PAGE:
Bright Star, Would I Were Stedfast as Thou Art - Analysis

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Bright star, would I were stedfast as thou art—
Not in lone splendour hung aloft the night
And watching, with eternal lids apart,
Like nature's patient, sleepless Eremite,
The moving waters at their priest like task
Of pure ablution round earth's human shores,
Or gazing on the new soft-fallen mask
Of snow upon the mountains and the moors,
No—yet still stedfast, still unchangeable,
Pillow'd upon my fair love's ripening breast,
To feel for ever its soft fall and swell,
Awake for ever in a sweet unrest,
Still, still to hear her tender-taken breath,
And so live ever—or else swoon to death.

Critical Analysis

      Keats wrote out this sonnet in a book, Shakespeare's Poems, which he gave to his friend Severn on his journey to Italy. From the fact that his health failed badly soon after, and that we do not know, later on, it has been thought that this is the last of his poetic compositions. It shows once more the vague yearnings that were ever in his breast for beauty, and, failing that realization, for a dreamy Elysian happiness, divorced from intellectual thought. Keats was not a great poet of human love; he had not the years or the experience to deal expertly with man’s passion for woman’. The love shown in Isabella is the rather unmanly and languorous lovesickness of the Middle Ages, and the love in The Eve of St. Agnes, while more manly, is still founded on literature rather than on life. This sonnet shows a boy’s desire to pillow his head on fair rounded breasts, and is evidence that Keats was still a boy and immature, although in rich poetic expression he is an artist.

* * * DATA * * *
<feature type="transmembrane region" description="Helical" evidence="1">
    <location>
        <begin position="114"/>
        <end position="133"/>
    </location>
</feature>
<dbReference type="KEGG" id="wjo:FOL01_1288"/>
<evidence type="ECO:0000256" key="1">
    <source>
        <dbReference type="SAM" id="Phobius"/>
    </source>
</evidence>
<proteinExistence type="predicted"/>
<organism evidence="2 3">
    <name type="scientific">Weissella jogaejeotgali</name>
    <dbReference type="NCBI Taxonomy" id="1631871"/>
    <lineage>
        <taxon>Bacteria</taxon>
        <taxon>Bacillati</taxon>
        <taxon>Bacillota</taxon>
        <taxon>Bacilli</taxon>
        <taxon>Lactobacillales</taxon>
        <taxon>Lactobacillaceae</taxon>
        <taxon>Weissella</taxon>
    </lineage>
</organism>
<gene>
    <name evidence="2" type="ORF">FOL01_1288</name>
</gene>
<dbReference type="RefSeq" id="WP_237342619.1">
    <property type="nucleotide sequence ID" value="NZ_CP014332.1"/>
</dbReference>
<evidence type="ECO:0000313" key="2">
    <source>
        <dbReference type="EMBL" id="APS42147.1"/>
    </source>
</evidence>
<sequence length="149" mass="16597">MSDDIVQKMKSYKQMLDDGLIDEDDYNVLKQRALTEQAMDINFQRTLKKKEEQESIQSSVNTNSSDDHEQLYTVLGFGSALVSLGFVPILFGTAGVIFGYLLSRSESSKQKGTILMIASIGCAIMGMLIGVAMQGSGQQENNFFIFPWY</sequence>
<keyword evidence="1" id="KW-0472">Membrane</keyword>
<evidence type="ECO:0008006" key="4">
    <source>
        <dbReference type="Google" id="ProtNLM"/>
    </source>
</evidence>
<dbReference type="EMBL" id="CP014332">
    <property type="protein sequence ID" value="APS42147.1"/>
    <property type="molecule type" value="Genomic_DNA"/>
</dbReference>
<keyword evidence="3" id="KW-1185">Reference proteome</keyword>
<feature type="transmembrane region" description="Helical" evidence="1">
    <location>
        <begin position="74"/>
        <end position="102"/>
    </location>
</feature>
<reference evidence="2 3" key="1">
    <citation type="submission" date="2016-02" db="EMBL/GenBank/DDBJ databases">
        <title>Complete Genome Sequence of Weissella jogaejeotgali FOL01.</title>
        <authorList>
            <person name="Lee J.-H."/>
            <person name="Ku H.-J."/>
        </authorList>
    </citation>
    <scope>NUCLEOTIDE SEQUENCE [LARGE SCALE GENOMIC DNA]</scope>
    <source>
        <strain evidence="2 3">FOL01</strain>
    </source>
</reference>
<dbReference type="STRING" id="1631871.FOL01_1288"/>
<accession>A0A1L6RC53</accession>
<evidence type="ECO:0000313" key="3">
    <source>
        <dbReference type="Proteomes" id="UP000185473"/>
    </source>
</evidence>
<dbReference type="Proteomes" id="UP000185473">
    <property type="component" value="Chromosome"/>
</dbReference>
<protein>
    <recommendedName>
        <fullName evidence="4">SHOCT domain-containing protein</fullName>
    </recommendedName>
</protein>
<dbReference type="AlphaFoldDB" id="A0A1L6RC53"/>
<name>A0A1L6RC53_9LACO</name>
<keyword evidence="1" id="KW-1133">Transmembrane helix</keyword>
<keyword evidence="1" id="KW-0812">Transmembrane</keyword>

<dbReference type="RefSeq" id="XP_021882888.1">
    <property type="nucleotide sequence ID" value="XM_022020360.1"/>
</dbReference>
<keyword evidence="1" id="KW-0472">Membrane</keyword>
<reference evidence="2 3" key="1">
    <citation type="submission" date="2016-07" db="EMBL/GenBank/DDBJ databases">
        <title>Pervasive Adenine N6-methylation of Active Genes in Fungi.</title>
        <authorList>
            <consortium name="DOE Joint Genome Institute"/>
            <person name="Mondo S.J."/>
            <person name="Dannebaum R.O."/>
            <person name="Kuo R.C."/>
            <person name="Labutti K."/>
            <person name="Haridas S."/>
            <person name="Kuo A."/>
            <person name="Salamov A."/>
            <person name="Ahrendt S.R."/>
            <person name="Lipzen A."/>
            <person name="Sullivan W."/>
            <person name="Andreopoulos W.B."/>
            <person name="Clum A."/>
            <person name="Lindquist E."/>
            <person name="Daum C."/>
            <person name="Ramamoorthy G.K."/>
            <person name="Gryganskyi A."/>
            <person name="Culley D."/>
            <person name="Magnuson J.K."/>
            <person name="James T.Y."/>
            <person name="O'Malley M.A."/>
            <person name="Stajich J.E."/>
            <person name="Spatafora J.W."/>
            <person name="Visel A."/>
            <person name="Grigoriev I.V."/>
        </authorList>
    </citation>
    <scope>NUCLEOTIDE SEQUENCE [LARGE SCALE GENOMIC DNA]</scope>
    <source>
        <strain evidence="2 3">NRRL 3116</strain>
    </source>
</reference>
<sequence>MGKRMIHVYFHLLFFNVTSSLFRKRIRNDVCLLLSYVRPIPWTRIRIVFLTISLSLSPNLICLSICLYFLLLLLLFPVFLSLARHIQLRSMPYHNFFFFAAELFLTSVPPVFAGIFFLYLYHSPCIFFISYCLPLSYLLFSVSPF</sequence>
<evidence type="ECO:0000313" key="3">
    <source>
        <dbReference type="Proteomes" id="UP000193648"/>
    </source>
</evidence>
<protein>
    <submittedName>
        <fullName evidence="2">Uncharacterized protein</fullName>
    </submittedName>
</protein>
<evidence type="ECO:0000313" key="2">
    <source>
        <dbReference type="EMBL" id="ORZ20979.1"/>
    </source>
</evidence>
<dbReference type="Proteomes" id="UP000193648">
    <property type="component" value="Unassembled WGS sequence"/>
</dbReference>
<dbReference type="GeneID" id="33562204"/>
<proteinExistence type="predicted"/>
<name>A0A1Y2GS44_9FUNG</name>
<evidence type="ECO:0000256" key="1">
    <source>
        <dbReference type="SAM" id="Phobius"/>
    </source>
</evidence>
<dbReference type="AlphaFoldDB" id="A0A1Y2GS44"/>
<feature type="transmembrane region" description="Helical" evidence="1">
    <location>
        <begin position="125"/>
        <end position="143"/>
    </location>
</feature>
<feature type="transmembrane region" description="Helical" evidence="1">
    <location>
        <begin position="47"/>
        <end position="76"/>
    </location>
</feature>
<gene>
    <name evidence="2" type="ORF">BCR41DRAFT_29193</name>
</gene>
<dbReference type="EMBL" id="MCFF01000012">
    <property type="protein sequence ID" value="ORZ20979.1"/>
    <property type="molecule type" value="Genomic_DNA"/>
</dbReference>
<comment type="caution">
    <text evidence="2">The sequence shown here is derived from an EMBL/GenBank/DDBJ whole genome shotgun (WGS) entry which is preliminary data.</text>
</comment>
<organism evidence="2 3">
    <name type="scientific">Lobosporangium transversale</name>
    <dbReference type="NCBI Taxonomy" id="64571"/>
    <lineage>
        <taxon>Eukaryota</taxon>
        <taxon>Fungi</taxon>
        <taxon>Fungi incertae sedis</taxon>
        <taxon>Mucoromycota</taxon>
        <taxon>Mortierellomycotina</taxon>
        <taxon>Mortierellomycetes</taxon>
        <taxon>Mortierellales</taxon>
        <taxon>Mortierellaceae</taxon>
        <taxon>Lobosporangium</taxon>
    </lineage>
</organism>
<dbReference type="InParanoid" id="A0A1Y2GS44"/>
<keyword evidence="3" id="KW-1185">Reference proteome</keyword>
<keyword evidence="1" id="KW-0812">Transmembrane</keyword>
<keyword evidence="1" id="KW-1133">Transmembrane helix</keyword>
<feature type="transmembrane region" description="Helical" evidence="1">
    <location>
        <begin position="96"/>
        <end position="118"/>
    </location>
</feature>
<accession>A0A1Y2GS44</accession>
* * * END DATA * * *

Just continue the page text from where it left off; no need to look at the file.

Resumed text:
Keats says: “Bright star, I wish that I were as constant as you are, not hanging in the sky in lonely splendor and watching with ever-open eyes like a patient and watchful hermit how the moving seas like priests perform the work of purification around the shores of the earth. Nor should I be gazing at a layer of freshly fallen snow on the mountains or the moors. No, but ever constant and unchanging I should rest my head on my loved one’s well-developed breast, feeling forever its gentle rise and fall and always awakening to a sweet but restless feeling, just to hear the sound of her gentle breathing. So let me live forever, or else faint away and cause to live”.

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